Birds make any place a chance for discovery, they make a garden seem wild, they are a little bit of wilderness coming into a city park, and for a bird watcher every walk is filled with anticipation. What feathered jewel might drop out of the sky next? —David Sibley
I recently joined a bird walk as a member of the UCL Conservation Group and its initiative to record biodiversity around campus. With not very high expectations I set off at 8am to meet fellow members of the group so we could start our early morning walk around the UCL campus located in Bloomsbury, London. I was never an avian enthusiast and I did not see the reason behind such a fascination that some people have towards birds. I also never truly paid any attention to where birds nested or flew, in parks that I went to. I was both blind and deaf with regards to their presence in the city. The only bird that never failed to catch my eye was the infamous pigeon. A bird I genuinely despised from a young age as it nests and grimes people’s balconies in Athens, where I grew up.
Within a few minutes after the walk began, I surprisingly got ecstatically avid to spot birds and learn as much as I could about them. From initially being able to identify zero bird species (with the exception of pigeons of course), I managed to learn how to identify eight species in the course of an hour. I was astonished by the biodiversity found around the campus. I also could not believe that I spotted the first Wren of the year in Gordon Square, which was serenely looking back at us and posing in front of our cameras lenses.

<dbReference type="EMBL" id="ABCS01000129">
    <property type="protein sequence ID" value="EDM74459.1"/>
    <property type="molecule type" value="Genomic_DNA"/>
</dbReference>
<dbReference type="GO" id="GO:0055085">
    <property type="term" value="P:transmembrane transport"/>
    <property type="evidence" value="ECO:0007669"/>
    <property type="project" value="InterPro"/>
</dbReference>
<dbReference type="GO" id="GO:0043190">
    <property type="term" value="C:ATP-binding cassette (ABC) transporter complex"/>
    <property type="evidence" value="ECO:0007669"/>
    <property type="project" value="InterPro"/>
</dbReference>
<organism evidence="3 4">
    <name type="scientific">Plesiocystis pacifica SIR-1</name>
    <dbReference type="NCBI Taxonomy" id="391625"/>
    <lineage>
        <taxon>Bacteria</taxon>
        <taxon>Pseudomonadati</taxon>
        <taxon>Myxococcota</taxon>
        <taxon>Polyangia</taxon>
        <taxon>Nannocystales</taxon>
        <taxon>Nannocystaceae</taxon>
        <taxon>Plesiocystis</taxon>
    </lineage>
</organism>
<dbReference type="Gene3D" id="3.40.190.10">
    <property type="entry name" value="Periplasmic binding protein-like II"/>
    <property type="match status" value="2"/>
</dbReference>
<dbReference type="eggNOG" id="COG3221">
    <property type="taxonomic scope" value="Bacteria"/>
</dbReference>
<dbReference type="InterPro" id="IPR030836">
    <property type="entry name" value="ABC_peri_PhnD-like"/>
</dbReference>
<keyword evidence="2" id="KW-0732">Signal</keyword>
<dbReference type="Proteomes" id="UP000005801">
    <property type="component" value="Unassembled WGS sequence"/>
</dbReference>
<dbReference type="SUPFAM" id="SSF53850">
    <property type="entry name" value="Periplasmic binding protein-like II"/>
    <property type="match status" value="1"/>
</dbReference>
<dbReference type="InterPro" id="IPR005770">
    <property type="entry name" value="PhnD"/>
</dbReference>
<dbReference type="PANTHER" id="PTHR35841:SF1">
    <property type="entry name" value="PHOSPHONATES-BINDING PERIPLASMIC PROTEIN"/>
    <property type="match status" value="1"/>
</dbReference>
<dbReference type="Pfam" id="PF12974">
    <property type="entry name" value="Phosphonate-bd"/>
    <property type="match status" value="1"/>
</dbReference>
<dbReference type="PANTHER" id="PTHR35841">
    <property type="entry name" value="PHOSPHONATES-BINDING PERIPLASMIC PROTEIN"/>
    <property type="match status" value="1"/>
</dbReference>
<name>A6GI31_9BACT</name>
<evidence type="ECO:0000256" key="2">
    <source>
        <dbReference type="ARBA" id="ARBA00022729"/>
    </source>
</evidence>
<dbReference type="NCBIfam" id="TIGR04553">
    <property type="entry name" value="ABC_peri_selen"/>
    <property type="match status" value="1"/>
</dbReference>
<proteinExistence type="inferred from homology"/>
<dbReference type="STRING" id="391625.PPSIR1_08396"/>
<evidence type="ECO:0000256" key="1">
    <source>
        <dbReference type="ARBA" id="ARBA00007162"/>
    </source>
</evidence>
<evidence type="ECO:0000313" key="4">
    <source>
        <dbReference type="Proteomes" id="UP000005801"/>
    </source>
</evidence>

At first I could not explain where did all this eagerness come from. On a second thought though, I realised that birds carry along with them an air of peacefulness. A sense of tranquility in their twittering birdsongs and a piece of nature inside their fine slender feathers. A vibe of something that seems inherently necessary for our survival; a vibe of wilderness. As a ‘countryside boy’ caught and baffled in city webs for my entire life, I unfortunately did allow the hustle of my city life to make me oblivious to certain features of the environment surrounding me. Bird watching pushes aside this hustle and lets you enjoy and appreciate these features, letting you therefore to get closer to nature.
Thanks to Janet Hope (UCL Geography Laboratory Supervisor and conservationist) and her extensive knowledge and passion for birds, I am now really keen to attend all the coming bird walks and absorb as much of her knowledge as she is ready to wholeheartedly provide. Thanks to my really good friend Becky Lee who is leading the Conservation Group and took the initiative to also plan the bird walks, a door opened to a world previously unseen by me.
Birds are a reminder of how it feels to be free. Bird watching is hence a reminder that there is still hope and beauty in this world. As a new avian enthusiast with much more to learn and experience, I will end this article here with a suggestion. When you walk on the street keep your head up and your ears wide open. You will find many surprises on your journey to your destination!
PS: This is a video of a black bird we spotted in Russell Square, London. It is frantically picking on the ground for insects and worms which are its main source of food. In addition, if you want to learn more about birds you should check out the RSPB website on which there is a guide to all birds found in the UK.